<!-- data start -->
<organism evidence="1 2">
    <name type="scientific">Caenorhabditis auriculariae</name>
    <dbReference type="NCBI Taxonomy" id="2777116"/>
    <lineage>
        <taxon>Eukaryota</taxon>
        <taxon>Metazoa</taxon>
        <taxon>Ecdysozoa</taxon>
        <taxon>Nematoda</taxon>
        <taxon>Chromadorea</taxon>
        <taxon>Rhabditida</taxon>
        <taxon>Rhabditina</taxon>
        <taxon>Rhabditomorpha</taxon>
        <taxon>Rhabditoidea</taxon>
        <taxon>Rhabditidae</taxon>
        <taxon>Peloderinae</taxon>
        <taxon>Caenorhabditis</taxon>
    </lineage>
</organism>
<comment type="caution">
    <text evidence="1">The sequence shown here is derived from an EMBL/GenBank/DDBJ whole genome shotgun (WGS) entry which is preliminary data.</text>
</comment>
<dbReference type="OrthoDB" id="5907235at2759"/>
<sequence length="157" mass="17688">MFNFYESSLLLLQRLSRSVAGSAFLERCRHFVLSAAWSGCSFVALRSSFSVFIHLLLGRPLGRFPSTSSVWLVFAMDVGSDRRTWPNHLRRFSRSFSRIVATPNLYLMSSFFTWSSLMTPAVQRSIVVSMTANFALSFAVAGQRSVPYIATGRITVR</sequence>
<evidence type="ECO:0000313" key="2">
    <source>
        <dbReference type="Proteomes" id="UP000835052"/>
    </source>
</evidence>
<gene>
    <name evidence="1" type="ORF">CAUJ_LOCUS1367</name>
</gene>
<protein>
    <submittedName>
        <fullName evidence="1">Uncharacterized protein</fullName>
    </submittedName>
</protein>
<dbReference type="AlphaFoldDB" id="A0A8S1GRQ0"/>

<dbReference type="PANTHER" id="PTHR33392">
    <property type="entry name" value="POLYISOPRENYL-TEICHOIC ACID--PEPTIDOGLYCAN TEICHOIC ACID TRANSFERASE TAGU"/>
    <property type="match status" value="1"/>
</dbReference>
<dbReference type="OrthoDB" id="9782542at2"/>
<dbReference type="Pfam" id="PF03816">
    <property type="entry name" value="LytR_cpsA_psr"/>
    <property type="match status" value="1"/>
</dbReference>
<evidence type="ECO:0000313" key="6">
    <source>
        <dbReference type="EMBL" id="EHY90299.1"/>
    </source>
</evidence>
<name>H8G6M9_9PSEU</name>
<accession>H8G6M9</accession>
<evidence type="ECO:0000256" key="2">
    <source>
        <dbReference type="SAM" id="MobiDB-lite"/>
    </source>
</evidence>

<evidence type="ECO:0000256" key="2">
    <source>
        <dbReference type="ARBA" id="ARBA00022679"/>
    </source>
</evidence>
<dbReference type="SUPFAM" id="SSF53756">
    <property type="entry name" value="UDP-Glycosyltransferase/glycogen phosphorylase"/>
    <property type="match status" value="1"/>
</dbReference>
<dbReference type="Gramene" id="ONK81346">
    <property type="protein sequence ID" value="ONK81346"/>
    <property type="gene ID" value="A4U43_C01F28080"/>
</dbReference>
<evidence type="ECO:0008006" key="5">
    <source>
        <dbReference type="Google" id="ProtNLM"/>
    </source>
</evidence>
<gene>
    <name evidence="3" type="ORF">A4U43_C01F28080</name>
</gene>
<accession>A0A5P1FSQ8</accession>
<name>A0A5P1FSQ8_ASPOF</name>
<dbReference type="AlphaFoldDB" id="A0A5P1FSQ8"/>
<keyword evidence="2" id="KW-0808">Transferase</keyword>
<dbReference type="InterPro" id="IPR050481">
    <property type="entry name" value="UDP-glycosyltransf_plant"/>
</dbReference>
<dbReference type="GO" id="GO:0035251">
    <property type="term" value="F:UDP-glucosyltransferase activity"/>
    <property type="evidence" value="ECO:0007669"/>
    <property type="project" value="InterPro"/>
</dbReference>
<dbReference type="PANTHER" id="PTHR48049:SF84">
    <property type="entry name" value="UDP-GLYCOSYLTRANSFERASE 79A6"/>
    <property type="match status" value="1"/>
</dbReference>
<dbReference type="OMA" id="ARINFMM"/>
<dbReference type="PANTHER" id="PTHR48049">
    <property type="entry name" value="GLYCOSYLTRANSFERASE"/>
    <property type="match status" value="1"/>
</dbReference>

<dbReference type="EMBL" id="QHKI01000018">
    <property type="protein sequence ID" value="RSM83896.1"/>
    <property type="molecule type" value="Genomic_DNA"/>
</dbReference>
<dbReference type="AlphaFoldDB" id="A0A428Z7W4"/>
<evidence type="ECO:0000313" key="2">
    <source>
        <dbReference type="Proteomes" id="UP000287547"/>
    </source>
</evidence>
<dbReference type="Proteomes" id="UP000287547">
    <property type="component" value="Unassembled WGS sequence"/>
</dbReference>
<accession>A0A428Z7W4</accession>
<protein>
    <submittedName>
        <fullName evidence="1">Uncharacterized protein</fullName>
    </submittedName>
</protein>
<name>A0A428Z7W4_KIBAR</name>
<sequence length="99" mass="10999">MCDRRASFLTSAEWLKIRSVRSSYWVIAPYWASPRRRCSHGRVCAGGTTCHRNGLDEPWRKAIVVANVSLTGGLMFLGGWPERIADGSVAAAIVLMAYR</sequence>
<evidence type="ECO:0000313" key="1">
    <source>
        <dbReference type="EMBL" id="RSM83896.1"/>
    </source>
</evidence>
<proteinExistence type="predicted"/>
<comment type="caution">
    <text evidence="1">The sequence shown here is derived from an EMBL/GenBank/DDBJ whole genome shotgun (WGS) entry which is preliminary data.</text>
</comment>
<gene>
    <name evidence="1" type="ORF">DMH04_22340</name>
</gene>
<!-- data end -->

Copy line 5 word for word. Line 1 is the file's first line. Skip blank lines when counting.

        <taxon>Eukaryota</taxon>